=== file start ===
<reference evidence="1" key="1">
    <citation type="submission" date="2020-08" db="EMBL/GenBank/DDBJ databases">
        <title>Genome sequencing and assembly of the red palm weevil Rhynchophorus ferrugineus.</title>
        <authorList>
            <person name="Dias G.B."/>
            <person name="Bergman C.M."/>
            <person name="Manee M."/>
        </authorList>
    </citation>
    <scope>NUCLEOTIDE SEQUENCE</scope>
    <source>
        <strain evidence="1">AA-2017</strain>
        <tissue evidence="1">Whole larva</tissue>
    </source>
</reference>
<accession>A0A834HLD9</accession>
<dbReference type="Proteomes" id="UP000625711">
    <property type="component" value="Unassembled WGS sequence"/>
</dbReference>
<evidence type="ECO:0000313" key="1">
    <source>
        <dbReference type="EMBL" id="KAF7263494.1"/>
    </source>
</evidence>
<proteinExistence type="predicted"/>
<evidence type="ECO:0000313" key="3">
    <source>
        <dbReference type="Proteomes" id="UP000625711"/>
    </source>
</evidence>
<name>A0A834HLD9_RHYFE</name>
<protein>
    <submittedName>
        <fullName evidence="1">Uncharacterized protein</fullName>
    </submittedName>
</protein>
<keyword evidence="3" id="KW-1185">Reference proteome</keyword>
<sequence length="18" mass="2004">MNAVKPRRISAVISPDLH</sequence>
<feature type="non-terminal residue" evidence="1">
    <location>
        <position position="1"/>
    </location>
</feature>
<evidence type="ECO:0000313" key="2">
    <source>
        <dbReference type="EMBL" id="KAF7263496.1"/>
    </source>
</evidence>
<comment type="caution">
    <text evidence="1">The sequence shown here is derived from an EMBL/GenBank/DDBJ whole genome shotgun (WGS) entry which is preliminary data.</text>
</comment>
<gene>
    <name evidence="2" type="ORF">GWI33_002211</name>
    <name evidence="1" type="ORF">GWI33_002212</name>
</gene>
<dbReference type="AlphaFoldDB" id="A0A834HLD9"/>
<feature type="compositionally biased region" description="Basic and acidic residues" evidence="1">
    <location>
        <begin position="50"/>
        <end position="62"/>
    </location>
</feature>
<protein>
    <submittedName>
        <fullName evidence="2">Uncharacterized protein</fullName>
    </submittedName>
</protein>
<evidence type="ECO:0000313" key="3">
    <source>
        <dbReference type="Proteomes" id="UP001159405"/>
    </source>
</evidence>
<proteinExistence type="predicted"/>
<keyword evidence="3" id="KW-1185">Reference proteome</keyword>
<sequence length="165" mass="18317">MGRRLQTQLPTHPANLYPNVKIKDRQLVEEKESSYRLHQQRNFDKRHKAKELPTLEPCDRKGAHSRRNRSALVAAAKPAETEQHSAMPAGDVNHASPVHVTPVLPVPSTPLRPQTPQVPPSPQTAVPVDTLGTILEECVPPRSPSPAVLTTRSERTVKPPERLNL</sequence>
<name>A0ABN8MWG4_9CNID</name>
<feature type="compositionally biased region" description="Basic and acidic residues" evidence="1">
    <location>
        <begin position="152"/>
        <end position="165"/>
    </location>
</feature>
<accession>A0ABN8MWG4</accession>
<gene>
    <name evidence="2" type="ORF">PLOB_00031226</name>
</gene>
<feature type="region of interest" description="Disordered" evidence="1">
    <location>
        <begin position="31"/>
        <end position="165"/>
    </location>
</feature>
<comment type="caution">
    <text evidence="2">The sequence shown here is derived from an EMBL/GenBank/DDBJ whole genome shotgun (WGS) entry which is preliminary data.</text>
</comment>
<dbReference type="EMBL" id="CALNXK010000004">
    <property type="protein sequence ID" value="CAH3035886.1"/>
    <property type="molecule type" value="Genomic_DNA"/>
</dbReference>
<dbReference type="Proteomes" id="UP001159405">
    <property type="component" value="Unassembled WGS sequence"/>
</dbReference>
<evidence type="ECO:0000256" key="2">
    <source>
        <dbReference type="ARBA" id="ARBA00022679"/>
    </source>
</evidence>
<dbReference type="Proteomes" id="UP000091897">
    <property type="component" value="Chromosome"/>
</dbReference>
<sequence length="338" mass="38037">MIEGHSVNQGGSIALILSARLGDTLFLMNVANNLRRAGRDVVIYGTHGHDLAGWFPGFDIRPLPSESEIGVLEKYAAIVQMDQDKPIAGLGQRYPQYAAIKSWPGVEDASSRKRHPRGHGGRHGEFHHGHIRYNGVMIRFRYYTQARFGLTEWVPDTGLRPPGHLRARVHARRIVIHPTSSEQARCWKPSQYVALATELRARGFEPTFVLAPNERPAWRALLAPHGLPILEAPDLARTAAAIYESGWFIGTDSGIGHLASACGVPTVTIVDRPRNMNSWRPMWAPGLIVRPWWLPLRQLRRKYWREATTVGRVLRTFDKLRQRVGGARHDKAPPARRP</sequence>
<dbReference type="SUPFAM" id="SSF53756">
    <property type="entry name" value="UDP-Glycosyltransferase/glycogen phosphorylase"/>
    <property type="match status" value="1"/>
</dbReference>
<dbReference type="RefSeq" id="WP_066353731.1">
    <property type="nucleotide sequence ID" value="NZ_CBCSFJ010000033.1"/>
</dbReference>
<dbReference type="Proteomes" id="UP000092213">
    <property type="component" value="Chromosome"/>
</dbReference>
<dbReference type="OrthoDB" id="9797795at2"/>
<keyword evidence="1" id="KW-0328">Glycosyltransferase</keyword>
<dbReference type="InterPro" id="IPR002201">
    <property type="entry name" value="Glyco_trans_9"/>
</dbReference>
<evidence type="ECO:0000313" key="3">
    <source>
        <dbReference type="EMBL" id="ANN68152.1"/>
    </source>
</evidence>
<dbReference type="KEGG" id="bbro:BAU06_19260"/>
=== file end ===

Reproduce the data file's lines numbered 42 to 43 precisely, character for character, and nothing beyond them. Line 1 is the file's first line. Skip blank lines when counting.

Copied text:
    </location>
</feature>